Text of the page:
Help save thousands of gentle horses
Adapted from PETA factsheet by Lucy Kovaliv
I recently discovered that the key ingredient in Premarin, a drug used by millions of menopausal women, is the urine from pregnant mares. Premarin is an estrogen-replacement therapy (ERT) drug that represents 80% of the ERT market worldwide. I was absolutely shocked and disgusted to learn about the unnecessary suffering and environmental degradation that results from this practice.
Horses are gentle, intelligent, caring animals. Anyone familiar with horses, or any animal for that matter, would, I'm sure, be revolted by the cruel life that these mares lead.
The mares are impregnated over and over, for up to 20 years, or until their bodies give out. For six months every year, rubber urine-collection bags, which can cause chafing and sores, are strapped around their groins and attached to the ceiling of their stalls. The mares are strapped into their stalls by harnesses with short tethers. They cannot turn around, or lie down comfortably, and can only take a step or two forward or backward. Given their lack of exercise and cramped living conditions, the horses are prone to swollen joints and other leg problems. What's more, Pregnant Mares' Urine (PMU) farmers often restrict the mares' access to water, so that their urine is more concentrated. How anyone can find this kind of treatment anything other than torturous is beyond me!
The foals are considered a mere byproduct. Some are used for breeding and some replace their worn-out mothers on the "pee lines," but the majority are torn from their mothers' side after only four months. Most are purchased by "kill buyers," who fatten them up for a year, and either ship them live to Europe and Asia, where they end up on dinner plates or slaughter them for dog food.
Approximately 70,000 beautiful and gentle mares are confined on more than 450 PMU farms in North Dakota and Canada, with the majority in Alberta, Manitoba, Saskatchewan, and Ontario.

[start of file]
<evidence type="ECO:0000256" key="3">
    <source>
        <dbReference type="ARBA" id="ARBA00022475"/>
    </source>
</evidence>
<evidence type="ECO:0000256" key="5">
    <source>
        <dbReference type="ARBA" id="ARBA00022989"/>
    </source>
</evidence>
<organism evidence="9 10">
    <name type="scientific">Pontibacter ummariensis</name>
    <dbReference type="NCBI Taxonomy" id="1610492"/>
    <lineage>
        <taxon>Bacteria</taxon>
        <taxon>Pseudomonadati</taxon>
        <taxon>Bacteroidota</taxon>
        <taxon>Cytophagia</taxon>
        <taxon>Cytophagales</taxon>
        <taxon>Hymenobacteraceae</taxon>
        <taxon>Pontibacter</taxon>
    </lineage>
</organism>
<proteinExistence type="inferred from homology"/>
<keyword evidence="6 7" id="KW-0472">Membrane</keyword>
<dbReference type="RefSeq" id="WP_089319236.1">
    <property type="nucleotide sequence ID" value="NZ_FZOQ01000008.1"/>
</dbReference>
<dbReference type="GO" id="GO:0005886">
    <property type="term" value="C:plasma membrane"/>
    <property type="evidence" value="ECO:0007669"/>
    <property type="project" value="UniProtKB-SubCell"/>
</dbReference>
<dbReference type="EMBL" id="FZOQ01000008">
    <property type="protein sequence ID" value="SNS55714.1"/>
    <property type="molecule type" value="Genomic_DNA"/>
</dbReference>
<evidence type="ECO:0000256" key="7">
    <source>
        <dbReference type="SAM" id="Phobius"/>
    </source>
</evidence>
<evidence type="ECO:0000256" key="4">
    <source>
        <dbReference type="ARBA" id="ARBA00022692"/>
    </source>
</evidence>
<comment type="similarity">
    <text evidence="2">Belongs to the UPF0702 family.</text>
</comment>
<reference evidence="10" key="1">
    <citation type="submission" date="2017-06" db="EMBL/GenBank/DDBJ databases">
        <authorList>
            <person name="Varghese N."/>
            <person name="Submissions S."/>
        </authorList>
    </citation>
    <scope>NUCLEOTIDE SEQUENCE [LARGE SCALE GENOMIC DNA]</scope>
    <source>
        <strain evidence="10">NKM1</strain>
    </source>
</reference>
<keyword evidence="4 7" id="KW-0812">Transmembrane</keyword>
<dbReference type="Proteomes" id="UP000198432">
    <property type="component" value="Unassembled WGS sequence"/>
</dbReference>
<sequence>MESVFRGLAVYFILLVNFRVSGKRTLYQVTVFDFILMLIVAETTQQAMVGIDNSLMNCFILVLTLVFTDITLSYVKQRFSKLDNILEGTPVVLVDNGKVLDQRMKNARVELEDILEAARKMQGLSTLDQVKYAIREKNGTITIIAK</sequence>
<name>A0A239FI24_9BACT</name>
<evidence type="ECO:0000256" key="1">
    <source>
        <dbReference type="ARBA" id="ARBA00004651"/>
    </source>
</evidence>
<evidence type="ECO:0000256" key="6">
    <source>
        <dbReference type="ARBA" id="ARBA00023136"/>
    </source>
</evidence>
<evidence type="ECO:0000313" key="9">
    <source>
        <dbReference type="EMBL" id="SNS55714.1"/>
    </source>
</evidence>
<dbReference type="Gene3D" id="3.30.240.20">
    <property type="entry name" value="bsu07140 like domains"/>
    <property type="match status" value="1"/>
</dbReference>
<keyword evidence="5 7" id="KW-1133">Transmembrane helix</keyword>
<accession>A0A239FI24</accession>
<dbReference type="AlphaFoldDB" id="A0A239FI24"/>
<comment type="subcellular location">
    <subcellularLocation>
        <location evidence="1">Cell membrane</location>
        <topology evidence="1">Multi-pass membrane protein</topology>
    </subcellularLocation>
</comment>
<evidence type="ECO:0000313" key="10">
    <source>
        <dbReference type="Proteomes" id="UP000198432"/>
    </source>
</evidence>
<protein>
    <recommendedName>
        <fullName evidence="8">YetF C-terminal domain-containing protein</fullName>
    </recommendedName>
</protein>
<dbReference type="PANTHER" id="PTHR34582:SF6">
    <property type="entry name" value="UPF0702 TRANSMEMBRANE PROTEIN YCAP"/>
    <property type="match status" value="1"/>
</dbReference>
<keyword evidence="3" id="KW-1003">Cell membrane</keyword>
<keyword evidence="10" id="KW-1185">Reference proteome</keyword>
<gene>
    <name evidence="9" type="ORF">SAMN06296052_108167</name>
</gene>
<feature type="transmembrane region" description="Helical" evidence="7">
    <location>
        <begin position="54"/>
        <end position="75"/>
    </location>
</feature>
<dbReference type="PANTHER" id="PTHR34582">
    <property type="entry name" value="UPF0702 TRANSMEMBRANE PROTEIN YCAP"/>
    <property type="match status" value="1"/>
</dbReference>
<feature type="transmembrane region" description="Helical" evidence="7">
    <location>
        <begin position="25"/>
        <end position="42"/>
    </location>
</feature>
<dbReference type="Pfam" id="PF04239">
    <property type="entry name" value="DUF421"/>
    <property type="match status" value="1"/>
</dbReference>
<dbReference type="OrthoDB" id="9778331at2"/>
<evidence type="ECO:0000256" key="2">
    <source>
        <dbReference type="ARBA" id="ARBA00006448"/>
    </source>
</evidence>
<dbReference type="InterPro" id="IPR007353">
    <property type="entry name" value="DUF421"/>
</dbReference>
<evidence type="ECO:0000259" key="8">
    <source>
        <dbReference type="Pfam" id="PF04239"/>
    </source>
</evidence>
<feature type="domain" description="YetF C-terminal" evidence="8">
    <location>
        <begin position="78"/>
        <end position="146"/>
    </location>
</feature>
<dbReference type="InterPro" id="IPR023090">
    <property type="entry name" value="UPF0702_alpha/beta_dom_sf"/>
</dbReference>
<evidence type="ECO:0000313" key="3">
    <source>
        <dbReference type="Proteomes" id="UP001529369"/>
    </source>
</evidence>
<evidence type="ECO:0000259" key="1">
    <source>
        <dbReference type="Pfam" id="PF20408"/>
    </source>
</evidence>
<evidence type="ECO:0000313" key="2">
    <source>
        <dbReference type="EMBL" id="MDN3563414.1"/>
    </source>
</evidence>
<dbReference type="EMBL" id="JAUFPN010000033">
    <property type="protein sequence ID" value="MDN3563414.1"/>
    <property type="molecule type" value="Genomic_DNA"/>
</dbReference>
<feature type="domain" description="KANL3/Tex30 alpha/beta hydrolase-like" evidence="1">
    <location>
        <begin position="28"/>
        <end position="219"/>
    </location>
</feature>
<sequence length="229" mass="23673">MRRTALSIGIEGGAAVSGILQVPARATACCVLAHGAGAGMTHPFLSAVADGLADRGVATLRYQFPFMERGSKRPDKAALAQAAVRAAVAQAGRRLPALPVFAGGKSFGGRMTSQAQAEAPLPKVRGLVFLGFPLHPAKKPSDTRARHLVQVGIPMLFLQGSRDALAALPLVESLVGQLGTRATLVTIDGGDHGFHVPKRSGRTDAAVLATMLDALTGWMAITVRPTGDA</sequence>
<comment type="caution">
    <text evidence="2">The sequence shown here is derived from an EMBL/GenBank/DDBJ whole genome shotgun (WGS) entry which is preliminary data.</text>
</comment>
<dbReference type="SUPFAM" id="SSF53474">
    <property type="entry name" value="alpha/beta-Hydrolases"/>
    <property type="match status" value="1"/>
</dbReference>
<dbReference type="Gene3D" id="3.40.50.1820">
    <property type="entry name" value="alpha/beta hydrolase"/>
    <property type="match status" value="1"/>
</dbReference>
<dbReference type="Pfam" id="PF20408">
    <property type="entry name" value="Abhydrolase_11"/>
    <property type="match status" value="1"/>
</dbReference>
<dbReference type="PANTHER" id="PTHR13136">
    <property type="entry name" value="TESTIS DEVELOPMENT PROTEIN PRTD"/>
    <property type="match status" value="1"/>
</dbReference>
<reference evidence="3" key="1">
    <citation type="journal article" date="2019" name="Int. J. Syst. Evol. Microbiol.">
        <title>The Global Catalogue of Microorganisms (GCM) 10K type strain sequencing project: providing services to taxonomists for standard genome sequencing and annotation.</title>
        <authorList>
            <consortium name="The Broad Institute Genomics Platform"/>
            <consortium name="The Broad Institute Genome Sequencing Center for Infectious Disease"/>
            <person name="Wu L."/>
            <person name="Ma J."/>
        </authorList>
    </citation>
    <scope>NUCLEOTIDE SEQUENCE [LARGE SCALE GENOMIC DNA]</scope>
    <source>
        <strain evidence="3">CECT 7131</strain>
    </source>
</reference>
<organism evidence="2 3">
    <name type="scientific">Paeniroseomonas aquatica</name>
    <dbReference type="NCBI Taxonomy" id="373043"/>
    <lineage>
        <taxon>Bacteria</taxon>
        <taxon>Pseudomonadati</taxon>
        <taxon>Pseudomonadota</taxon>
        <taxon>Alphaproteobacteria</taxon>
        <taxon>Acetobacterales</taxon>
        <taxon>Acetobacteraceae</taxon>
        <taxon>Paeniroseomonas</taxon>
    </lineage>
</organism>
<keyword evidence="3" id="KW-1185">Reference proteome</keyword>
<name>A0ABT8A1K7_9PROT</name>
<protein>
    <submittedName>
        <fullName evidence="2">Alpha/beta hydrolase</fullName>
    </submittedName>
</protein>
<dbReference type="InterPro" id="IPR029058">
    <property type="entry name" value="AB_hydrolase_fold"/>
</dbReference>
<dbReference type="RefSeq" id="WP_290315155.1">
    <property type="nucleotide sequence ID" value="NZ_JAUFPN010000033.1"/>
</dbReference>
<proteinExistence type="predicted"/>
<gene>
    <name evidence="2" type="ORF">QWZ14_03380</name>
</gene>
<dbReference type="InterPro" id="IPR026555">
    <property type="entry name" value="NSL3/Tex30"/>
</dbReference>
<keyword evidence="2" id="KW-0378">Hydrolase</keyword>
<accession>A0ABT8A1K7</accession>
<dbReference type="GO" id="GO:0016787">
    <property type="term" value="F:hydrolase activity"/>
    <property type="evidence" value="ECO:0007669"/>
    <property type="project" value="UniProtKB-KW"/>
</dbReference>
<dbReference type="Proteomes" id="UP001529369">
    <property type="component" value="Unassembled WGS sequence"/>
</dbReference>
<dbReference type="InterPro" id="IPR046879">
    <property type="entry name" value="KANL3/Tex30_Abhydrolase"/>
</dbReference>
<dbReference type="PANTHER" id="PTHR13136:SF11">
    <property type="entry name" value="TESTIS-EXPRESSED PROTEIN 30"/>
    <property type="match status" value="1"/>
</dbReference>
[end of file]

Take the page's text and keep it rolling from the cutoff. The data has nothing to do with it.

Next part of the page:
At this very moment, these loving mares are being herded back into their cramped, dark stalls. For the next six months, their urine will be collected. In the spring, they will give birth to roughly 50,000 foals. Most of their babies will be slaughtered!
Premarin (Prempro and Premphase) is manufactured in Brandon, Manitoba, at Ayerst Organics, Ltd, a division of Wyeth-Ayerst Pharmaceuticals. Thanks to the company's relentless advertising, Premarin is being swallowed by more than 8,000,000 North American women each year. Analysts estimate international sales of Premarin - now nearly $1,000,000,000 each year - could triple by 2010.
In response to this growing demand, Ayerst Organics is expanding its operations.
But the manufacture of Premarin raises very real environmental concerns. In
Brandon, Manitoba, Ayerst's dumping station for animal waste could overload
the city's sewage treatment plant - in turn, threatening the water quality of
the Assiniboine River, a source of drinking water for thousands of Canadians.
That's not stopping Ayerst, which is planning to build a new factory in Manitoba
with partial funding from the Canadian government and your tax dollars.
That means thousands more mares may suffer, and thousands more foals may die. In fact, Premarin and the entire PMU industry are not only cruel, but also completely unnecessary! Unpleasant effects of menopause can often be managed with plant-based or synthetic estrogens that are adaptable to the human body and very safe. Estinyl, Climara, Estraderm, Estrace, Ogen, and Tace are all safe and effective alternatives to Premarin. In addition, Estrace, Estraderm, and Ogen have been approved by the U.S. Food and Drug Administration (FDA) for use in preventing osteoporosis (a claim Wyeth-Ayerst also makes about its products).
Most women simply aren't aware of these issues and Wyeth-Ayerst is counting on that fact to keep racking up its profits - at the expense of thousands of animal lives.
Please pledge never to take Premarin and spread the news to friends and family. Write to Minister John Manley to protest the governments funding of Ayerst Organics expansion, and to demand the PMU industry is shut down. The address is: The Honourable John Manley, Department of Western Diversification, House of Commons, 235 Queen Street, 11th floor E, Ottawa, Ontario K1A 0H5.
A little horse history
Like humans, the horse, or equus caballus, has resulted from a prolonged process of evolution. This history is recorded with extraordinary fidelity and continuity in fossilized remains unearthed mainly in North America and northern Eurasia. The earliest evidence antedate those of homo sapiens by something like sixty million years.
As a result of years of domestication and breeding, the modern day horse is taller and sleeker than their ancestor equus caballus. In the 19th century, equus caballus was considered to have been extinct for thousands of years. However, in the spring of 1879 a Russian explorer came upon a herd of unfamiliar animals while travelling through central Asia. As far as anyone can determine, what he discovered was equus caballus in their original or natural condition.
Donald Braider, The Life, History and Magic of The Horse, 1973